TALLAHASSEE (Reuters) - A drug that Florida recently started using to knock out condemned killers in executions does not subject them to unconstitutionally cruel and unusual punishment, a Florida judge ruled on Monday.
The challenge to use of midazolam hydrochloride, the first of three drugs used in Florida executions, now goes back to the state Supreme Court. In a sharply divided 5-2 ruling last week, the high court directed Judge Phyllis Rosier of Florida’s Eighth Judicial Circuit to hold an evidentiary hearing on the effectiveness of the drug.
An attorney for Askari Abdullah Muhammad, previously known as Thomas Knight, won a stay of execution through at least December 27 with the medical challenge. He had been scheduled to die on Tuesday.
“No credible evidence has been presented to this court that shows midazolam as an anesthetic in the amount prescribed by Florida’s protocol is ‘sure or very likely to cause serious illness and needless suffering,’ or give rise to ‘sufficiently imminent dangers,’” Rosier wrote, citing a standard set by U.S. Supreme Court rulings.
Rosier said Dr. Mark Heath, a New York anesthesiologist testifying for Muhammad last week, had said midazolam would produce a deep state of unconsciousness at 10 or 15 milligrams. The execution method uses 500 milligrams.
News reports said William Happ, the first man executed with the new drug mix, showed some signs of movement and that it took longer for him to die. Heath “speculated that it could mean that Happ was not fully anesthetized when the second phase of the protocol was administered,” Rosier wrote in her order.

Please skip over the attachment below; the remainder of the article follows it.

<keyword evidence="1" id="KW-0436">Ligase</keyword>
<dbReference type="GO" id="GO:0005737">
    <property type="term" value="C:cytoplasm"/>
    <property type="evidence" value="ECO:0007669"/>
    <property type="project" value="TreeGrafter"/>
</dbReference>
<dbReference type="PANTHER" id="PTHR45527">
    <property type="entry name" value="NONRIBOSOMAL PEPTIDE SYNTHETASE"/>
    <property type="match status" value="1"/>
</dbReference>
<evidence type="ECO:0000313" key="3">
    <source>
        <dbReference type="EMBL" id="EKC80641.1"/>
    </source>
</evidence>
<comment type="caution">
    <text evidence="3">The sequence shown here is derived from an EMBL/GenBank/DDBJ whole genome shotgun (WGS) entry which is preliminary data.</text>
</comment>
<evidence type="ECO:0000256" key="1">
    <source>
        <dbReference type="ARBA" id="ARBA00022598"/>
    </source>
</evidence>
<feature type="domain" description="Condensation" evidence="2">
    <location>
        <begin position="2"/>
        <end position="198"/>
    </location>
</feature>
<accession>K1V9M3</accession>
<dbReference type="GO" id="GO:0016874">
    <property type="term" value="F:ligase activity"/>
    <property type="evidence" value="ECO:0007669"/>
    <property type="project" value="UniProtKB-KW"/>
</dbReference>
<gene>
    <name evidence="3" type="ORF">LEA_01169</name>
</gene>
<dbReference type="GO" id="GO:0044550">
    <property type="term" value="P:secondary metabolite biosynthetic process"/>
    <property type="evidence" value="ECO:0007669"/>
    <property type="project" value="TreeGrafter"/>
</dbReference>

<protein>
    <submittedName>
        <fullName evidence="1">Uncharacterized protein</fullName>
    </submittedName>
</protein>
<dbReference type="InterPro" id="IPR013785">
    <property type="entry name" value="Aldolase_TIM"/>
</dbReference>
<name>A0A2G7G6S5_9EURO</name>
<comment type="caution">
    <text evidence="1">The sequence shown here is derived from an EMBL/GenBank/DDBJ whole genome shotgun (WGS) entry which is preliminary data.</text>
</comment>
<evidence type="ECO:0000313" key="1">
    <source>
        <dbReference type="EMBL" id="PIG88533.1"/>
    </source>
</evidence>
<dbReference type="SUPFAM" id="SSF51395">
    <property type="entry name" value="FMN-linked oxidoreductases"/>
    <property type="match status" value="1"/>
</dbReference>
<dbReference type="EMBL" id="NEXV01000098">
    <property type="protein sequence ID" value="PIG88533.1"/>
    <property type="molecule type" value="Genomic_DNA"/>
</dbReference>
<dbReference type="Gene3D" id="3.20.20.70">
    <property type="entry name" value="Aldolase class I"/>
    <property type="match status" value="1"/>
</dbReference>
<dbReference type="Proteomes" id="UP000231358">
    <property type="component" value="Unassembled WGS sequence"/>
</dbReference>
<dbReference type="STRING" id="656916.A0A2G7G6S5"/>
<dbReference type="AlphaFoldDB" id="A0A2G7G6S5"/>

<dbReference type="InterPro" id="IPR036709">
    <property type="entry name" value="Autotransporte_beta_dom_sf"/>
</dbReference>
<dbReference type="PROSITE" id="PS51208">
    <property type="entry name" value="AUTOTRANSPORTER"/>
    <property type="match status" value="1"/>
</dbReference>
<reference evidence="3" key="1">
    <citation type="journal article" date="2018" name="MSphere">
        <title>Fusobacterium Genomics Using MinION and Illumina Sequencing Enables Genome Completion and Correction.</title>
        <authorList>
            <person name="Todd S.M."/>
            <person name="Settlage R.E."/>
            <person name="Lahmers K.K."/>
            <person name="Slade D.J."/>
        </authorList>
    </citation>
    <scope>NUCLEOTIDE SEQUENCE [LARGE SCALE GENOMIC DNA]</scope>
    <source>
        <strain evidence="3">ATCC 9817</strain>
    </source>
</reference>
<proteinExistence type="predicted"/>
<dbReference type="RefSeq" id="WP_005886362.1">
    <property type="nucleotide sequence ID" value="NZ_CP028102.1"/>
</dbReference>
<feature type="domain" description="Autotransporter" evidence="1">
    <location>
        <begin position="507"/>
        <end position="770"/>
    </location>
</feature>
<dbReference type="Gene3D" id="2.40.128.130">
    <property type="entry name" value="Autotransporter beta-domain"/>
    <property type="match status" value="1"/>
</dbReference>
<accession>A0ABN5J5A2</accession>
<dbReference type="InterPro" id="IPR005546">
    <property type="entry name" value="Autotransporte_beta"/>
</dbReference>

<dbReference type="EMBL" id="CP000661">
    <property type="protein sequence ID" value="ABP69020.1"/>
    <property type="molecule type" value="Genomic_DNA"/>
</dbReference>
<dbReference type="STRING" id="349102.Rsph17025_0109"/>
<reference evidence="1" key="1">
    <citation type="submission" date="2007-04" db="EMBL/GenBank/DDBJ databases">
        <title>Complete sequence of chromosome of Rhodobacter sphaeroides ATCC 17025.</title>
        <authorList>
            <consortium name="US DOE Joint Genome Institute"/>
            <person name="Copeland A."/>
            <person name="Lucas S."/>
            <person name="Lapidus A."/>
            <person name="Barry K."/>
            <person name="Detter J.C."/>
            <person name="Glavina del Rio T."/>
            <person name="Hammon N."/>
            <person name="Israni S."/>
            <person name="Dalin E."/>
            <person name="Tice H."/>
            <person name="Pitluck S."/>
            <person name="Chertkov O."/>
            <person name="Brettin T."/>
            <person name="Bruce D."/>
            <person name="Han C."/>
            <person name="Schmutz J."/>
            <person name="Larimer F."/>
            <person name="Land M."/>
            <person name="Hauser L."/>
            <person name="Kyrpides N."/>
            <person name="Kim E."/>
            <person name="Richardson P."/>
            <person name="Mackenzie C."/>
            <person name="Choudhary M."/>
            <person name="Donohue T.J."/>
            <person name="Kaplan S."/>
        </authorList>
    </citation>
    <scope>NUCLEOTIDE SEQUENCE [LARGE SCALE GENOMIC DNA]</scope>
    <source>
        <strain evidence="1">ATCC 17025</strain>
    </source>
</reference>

But Dr. Lee Evans, testifying for the state, said Happ’s movement did not prove that he felt anything. Rosier said Evans testified that midazolam “is faster acting than pentobarbital in inducing unconsciousness.”
Pentobarbital was the drug previously used to put condemned prisoners to sleep. Its manufacturer has refused to supply it to states using it in executions so Florida switched to midazolam - executing two men with it so far. No other state has used the drug yet.
The second and third drugs used in executions paralyze the sleeping inmate and then stop the heart.
Based on testimony of doctors on both sides, Rosier ruled that the drug “is a FDA-approved drug routinely used as a pre-anesthetic sedative” which, in very high doses, could even be used as the only drug in an execution.
“There is no dispute that the dosage amount used in Florida’s protocol is such that it would induce not only unconsciousness when properly administered, but also respiratory arrest and ultimately death,” she wrote.
Muhammad was convicted of abducting, robbing and killing a couple, Sydney and Lillian Gans, in 1974 in Miami. While on death row, he killed prison guard Richard James Burke in 1980.
Governor Rick Scott recently signed his death warrant for the correctional officer’s murder.
Editing by David Adams and Lisa Shumaker